Title: Assistant Professor
Program: Asian Studies
Office: 258 Buttrick Hall
Phone: (615) 322-7303
- Ph.D., Comparative Literature, UC Berkeley
- Colonial and Postcolonial Studies
- Comparative Modernities
- Theory of the Novel
- Translation Studies
- Modern Southeast Asian Literature
- Twentieth-Century Vietnamese Cultural History
- Fall 2012 - ENGL 278: Colonial and Postcolonial Literature
- Fall 2012 - ASIA 115: FYS: Hollywood Hanoi
- Spring 2012 - ASIA 200W: Fashioning the Self: Coming of Age and Asian Modernities
- Spring 2012 - ASIA 251: The "Third World" and Literature
- Post-Mandarin: Masculinity and Modernism in Colonial Vietnam. Manuscript in preparation.
- "I Speak in the Third Person: Women and Language in Colonial Vietnam." positions: East Asia, Cultures, Critique. Vol 21. Forthcoming.
- "Queer Internationalism and Modern Vietnamese Aesthetics." The Oxford Handbook of Global Modernisms. Oxford University Press. Forthcoming, 2012.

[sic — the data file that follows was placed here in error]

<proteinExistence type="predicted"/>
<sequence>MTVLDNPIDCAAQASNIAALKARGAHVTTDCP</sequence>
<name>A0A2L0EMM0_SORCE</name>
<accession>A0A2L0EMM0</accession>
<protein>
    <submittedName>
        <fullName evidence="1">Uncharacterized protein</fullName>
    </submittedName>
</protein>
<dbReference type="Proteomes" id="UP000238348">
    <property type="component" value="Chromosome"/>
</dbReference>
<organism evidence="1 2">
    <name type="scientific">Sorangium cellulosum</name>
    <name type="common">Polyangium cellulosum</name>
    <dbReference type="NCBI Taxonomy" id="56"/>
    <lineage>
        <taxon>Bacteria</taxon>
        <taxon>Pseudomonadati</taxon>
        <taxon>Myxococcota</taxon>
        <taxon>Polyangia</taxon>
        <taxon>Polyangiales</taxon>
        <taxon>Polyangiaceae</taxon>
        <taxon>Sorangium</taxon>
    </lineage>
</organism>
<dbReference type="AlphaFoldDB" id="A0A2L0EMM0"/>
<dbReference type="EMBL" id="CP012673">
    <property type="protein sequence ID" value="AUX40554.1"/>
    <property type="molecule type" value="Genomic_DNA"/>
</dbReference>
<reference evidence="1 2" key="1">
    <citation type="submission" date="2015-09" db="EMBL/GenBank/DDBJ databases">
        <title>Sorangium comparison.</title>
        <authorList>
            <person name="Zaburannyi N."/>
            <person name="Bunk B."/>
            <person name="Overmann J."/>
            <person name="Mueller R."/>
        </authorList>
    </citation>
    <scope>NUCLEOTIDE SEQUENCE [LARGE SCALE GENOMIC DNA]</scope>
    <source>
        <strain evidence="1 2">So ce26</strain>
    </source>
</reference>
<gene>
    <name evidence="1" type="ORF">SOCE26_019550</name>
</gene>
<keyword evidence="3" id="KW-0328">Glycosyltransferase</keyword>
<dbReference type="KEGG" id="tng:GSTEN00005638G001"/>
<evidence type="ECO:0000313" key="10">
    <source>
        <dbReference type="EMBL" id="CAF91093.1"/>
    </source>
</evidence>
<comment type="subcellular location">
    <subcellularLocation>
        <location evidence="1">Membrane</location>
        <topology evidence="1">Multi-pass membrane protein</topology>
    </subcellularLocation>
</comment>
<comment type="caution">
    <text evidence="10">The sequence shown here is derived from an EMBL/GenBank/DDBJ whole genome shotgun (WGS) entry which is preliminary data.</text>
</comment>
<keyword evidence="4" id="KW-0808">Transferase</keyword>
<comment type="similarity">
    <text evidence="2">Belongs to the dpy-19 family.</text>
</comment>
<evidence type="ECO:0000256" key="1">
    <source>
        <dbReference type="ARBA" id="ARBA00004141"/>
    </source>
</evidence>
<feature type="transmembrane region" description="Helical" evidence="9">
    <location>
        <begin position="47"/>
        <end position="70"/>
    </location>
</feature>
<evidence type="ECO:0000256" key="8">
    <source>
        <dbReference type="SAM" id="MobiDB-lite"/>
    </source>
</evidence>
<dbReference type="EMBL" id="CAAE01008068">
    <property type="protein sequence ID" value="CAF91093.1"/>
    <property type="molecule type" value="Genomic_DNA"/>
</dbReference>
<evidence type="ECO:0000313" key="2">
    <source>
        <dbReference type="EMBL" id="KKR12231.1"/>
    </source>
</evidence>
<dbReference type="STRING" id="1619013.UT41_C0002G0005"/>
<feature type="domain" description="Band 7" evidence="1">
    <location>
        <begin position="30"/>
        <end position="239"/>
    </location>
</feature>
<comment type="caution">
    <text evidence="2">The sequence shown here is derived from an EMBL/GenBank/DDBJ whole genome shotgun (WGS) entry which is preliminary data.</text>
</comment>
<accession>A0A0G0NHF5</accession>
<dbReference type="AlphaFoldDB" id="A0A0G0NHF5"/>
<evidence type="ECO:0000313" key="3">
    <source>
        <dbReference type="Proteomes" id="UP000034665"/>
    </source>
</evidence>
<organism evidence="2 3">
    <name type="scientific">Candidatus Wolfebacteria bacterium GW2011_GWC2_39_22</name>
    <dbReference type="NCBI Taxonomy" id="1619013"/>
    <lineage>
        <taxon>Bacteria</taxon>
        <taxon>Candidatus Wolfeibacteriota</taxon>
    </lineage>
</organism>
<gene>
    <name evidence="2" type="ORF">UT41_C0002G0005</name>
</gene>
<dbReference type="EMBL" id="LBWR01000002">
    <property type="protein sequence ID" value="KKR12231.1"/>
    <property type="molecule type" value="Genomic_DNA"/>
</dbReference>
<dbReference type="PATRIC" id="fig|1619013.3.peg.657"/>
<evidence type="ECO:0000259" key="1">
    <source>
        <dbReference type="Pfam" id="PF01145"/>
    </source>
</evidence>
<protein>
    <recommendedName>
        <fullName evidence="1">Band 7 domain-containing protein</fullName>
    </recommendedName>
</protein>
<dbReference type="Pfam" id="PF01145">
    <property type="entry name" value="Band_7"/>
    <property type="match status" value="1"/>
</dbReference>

Ben Tran is an Assistant Professor of Asian Studies and English at Vanderbilt University. His research and teaching focus on modern Vietnamese literature and culture, twentieth-century Southeast Asian literature, postcolonial studies, colonial modernity, and translation studies. His current book project, Post-Mandarin: Masculinity and Modernism in Colonial Vietnam, examines the radical rupture of Vietnam’s literary and intellectual fields—from the mandarinal system to print capitalism. The project analyses the displaced situation of the post-World War I Vietnamese writer as French colonial policies reorganized the cultural fields, illuminating the complex relations between colonial history, print capitalism, and the emergence of indigenous modern literatures. His publications include “Queer Internationalism and Modern Vietnamese Aesthetics” in The Oxford Handbook of Global Modernisms; and “I Speak in the Third Person: Women and Language in Colonial Vietnam” in positions: Asia Critique (forthcoming vol. 21, summer 2013). He has an essay forthcoming in PMLA on the Vietnamese translation of Ferdinand Oyono’s Une vie de boy. He teaches classes in both Asian Studies and English, including the bildungsroman in Asia, cultural representations of the Vietnam War, “Third World” and literature, and postcolonial theory and literature.